Re-publishing this birthday post from last year. We can all pretend I just turned 40 (again) 😉
June 14, 2016 – Alexandria, VA
For my 40th birthday post, few things give me more pleasure than to write about my all-time favorite historical personage, Eleanor of Aquitaine. Those of you who know me well know that I’ve studied Eleanor’s life since I was about 15 years old. She was an exceptional woman during a time period in which women rarely stood out.
I call her the first feminist because, although she was certainly not the first strong woman of historical record (think: Cleopatra, another of my favorite historical women), she embodies female empowerment, having exercised an incredible amount of authority in a male-dominated environment.
Eleanor was born around 1122, the oldest of two daughters of the Duke of Aquitaine. The evidence reflects that she was very close to her younger sister. Aquitaine was a large duchy in what is now southwestern France:
When it became clear that Eleanor’s father would have no more children, she was groomed to take over the duchy. Since it was pretty much unheard of during the time for a woman to rule in her own right, Eleanor’s father arranged for her to marry Louis, the son of the French king. Eleanor and Louis married in 1137; Eleanor was 15 years old. That year, they became king and queen of France.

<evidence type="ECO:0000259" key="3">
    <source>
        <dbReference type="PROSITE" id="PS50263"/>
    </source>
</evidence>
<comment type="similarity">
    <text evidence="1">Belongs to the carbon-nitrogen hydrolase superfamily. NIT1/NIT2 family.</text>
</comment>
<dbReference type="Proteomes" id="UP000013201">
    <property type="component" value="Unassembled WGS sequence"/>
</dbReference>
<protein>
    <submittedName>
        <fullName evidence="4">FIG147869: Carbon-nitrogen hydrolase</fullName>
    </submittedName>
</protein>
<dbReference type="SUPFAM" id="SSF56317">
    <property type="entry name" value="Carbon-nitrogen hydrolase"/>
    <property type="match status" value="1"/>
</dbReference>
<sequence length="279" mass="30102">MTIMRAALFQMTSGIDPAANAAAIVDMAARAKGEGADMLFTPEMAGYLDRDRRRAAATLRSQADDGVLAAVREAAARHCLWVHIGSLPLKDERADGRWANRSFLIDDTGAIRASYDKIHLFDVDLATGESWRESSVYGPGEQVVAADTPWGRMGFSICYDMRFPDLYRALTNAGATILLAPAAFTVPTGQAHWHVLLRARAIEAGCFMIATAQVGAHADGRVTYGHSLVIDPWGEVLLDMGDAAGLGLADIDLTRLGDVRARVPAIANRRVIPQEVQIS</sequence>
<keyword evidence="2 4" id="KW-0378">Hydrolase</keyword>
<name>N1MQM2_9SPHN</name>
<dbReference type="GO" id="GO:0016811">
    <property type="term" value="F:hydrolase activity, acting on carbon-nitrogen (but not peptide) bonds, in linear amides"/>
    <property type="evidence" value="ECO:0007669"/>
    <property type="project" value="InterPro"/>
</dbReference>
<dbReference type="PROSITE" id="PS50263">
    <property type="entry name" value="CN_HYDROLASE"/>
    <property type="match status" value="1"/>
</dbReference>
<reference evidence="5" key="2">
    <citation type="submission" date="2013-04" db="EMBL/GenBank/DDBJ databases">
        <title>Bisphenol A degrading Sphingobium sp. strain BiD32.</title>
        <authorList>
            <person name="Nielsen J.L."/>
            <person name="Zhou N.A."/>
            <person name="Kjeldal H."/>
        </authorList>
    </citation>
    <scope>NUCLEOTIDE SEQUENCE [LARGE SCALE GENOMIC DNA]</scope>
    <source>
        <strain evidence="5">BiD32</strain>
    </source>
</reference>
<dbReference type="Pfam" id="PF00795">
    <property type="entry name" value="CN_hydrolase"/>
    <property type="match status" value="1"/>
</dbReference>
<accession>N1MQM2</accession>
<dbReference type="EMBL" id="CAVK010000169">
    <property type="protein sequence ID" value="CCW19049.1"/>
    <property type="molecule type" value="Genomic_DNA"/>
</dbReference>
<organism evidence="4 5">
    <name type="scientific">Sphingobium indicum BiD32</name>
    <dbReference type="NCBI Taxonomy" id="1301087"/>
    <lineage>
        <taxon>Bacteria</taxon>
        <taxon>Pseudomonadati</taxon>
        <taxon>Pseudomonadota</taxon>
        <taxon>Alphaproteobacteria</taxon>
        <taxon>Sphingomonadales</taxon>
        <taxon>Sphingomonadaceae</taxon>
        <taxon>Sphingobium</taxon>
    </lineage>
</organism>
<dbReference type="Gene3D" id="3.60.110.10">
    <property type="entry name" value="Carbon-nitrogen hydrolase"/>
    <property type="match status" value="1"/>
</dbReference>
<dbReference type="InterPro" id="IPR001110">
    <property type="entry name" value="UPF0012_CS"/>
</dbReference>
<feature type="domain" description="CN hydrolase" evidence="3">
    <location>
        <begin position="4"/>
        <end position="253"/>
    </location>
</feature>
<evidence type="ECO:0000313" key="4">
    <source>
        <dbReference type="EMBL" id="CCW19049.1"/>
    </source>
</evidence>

Eleanor and Louis never got along. Eleanor was stubborn, strong-willed, and opinionated. Louis had never expected to inherit the French throne; he had been prepared for the monastery while his older brother had been prepared to rule. However, his brother died unexpectedly in a horse riding accident, leaving Louis heir. Louis would have preferred the quiet contemplation of the monastery to being the king of France.
Eleanor dominated her meek first husband. When Louis decided to go on the Second Crusade, Eleanor insisted on accompanying him and took an entourage of ladies with her. This was not a great idea, since the men were distracted with ensuring the safety of the ladies. Not to mention, this cost the French taxpayers more money. It was during this crusade that Eleanor’s and Louis’ marriage deteriorated to the point of irreparability. In fact, on the way home from the disastrous crusade, they stopped by Rome to see the Pope, and Eleanor asked for an annulment.
Eleanor and Louis had two daughters over the course of their fifteen-year marriage. The marriage was not working due to their conflicting personalities, and Eleanor badly wanted out. She persuaded Louis to ask the Pope to dissolve their marriage, which he did based on the fact that they were distantly related.
Little did Louis know that Eleanor had already strategized to marry a second time. As queen, at the French Court she had met Henry, Count of Anjou and Duke of Normandy. The two planned to marry as soon as her marriage to Louis was dissolved. Eleanor shrewdly made sure that her territories of Poitou and Aquitaine were returned to her, in her name only, upon her marriage ending.